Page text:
Category: sportsSource: abscbn abscbnJun 25th, 2019

PBA: Kiefer’s presence felt in NLEX’s perfect start

Kiefer Ravena’s return to the PBA is having an immediate effect for NLEX. The Road Warriors are 2-0 with their Phenom back, and Kiefer has been a major key to this strong start by NLEX. In NLEX's win over Meralco, Ravena finished with 15 points, eight rebounds, and eight assists, including the pass that led to the dagger layup for Jericho Cruz in the final minute. “May mga pyesa kami ngayon. Nung huli wala kaming pyesa. We had a lot of games we lost in the endgame because we really did not have solid point guards. We were not able to finish strong in the endgame,” head coach Yeng Guiao said. “We had a lot of close games but we lost the fourth quarter. But Kiefer is making a big difference,” he added. Despite the big compliment from his coach, Ravena says he’s just focused on his role. Also, Kiefer is keeps his focus on winning with NLEX after 18 months of being away due to his suspension. “With coach Yeng, if he says that to anybody, makaka-taas talaga ng confidence. For us, we just steer the ship the right way. I’ll just do my job of facilitating,” Kiefer said. “Hopefully tuluy-tuloy lang. Ako naman as long as nananalo kami. In every theam that coach Yeng has coached, anybody can shine,” Ravena added.   — Follow this writer on Twitter, @paullintag8.....»»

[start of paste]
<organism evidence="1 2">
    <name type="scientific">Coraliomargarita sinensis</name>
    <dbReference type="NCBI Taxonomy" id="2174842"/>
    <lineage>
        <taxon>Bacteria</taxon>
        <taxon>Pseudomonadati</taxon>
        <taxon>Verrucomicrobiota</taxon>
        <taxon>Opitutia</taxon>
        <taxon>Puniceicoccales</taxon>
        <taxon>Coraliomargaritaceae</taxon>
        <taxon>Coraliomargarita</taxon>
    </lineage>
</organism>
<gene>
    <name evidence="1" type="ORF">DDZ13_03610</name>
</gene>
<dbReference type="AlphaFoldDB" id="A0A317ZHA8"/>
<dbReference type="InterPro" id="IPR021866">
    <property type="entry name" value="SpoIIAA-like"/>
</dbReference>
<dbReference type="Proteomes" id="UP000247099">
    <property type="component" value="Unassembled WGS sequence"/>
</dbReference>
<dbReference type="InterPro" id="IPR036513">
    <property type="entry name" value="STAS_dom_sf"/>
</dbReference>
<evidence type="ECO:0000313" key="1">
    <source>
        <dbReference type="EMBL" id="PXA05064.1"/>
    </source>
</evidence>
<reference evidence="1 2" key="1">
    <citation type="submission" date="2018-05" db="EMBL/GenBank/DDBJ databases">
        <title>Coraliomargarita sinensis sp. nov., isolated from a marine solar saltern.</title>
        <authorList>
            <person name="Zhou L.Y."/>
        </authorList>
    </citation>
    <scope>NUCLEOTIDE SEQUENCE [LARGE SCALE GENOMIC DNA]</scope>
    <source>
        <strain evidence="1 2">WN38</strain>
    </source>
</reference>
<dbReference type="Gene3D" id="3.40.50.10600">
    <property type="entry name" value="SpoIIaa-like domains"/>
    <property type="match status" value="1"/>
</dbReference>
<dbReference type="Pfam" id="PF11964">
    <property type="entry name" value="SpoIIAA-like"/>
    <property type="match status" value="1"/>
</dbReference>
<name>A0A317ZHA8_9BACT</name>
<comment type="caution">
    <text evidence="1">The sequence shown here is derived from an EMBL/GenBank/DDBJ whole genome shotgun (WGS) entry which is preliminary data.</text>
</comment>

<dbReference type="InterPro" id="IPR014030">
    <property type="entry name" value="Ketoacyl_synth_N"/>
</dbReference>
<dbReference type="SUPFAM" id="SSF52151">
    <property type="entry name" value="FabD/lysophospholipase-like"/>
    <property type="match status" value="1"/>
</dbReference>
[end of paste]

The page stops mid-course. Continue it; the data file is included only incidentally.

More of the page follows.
Category: sportsSource:  abscbnRelated NewsSep 27th, 2019

PBA: Help is on the way for NLEX

After losing its 2019 PBA Commissioner’s Cup opener by 15 points, things might be a little rough for NLEX now, but help is on the way for the Road Warriors. Well, actually help is already here. He’s just waiting to be unleashed. Kiefer Ravena, NLEX’s no. 2 pick of the 2017 Draft, is about a month away from finally rejoining the Road Warriors officially. Ravena, suspended for 18 months by FIBA last year, can join NLEX in practice on June 24. He can suit up for the Road Warriors starting August 24. “Malapit na rin yun,” NLEX and national team head coach Yeng Guiao said of Kiefer’s eventual return. “Malaking epekto noon sa team namin. Namomroblema kami sa point guards, we’re looking for somebody who can anchor us in the point guard position,” he added. NLEX has a promising backcourt duo but it has been decimated in one form or another. Ravena is suspended and Kevin Alas just suffered a second ACL injury in as many years. Alas needs time to recover but Kiefer... well he’s just counting down the days. “Kailangan talaga si Kiefer, si Kevin malayo pa, matagal pa, next year pa yun,” Guiao said. “So our best chance really of improving our performance at the point guard position is Kiefer in about two month's time,” he added.   — Follow this writer on Twitter, @paullintag8.....»»

Category: sportsSource:  abscbnRelated NewsMay 23rd, 2019